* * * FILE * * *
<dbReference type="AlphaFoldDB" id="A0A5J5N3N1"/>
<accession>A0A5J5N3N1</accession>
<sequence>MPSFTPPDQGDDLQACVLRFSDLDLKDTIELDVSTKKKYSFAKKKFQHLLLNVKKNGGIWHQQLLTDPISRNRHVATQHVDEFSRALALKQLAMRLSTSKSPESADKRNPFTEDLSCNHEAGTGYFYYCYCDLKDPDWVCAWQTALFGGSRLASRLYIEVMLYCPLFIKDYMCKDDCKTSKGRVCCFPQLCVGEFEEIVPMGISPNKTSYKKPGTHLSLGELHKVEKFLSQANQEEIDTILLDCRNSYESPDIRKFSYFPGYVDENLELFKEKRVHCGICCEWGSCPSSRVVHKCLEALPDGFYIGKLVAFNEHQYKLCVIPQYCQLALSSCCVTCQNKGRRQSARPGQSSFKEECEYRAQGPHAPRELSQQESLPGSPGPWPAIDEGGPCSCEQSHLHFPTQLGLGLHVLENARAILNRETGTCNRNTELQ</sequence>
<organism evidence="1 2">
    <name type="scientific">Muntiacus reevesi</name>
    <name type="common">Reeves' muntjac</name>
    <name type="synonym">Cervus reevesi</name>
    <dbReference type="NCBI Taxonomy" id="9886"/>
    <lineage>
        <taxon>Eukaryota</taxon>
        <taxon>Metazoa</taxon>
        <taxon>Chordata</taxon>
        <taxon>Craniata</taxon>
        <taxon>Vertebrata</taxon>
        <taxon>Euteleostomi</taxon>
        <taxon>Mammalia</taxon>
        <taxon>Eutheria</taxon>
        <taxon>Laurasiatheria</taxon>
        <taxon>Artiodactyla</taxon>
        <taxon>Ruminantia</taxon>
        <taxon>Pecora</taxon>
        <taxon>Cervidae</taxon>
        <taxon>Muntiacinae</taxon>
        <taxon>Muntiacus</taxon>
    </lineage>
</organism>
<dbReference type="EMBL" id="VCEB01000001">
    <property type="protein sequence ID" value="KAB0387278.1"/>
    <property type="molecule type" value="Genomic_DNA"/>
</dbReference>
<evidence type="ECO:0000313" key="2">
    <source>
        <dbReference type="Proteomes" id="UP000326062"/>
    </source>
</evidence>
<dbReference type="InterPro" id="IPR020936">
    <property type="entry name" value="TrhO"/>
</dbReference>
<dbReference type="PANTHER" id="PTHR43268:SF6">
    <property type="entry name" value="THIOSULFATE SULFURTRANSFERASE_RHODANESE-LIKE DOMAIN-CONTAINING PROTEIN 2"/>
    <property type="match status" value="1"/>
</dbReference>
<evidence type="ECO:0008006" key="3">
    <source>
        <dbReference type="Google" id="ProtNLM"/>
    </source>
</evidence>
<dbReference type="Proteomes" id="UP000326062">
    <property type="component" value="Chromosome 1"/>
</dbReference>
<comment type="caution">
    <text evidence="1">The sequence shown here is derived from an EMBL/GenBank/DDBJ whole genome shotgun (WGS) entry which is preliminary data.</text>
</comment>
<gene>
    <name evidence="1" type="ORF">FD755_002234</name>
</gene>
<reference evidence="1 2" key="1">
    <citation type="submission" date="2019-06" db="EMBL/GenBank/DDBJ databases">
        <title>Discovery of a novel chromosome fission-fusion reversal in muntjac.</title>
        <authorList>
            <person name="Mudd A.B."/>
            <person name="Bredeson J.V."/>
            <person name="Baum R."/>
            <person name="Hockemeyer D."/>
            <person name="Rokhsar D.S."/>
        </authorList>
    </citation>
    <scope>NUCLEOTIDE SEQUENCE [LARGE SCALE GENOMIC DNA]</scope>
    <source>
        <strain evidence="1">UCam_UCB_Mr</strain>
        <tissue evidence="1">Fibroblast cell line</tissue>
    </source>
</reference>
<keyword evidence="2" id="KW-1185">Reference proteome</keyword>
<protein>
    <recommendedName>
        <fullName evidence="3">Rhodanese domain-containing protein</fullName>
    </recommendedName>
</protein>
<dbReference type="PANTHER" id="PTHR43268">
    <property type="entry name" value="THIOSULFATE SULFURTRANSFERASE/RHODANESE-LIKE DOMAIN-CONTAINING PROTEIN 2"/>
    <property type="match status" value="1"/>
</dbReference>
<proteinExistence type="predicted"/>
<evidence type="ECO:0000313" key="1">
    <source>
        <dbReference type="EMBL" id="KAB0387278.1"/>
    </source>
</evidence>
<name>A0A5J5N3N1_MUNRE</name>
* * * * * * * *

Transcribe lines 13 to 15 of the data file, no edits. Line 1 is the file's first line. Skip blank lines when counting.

        <taxon>Craniata</taxon>
        <taxon>Vertebrata</taxon>
        <taxon>Euteleostomi</taxon>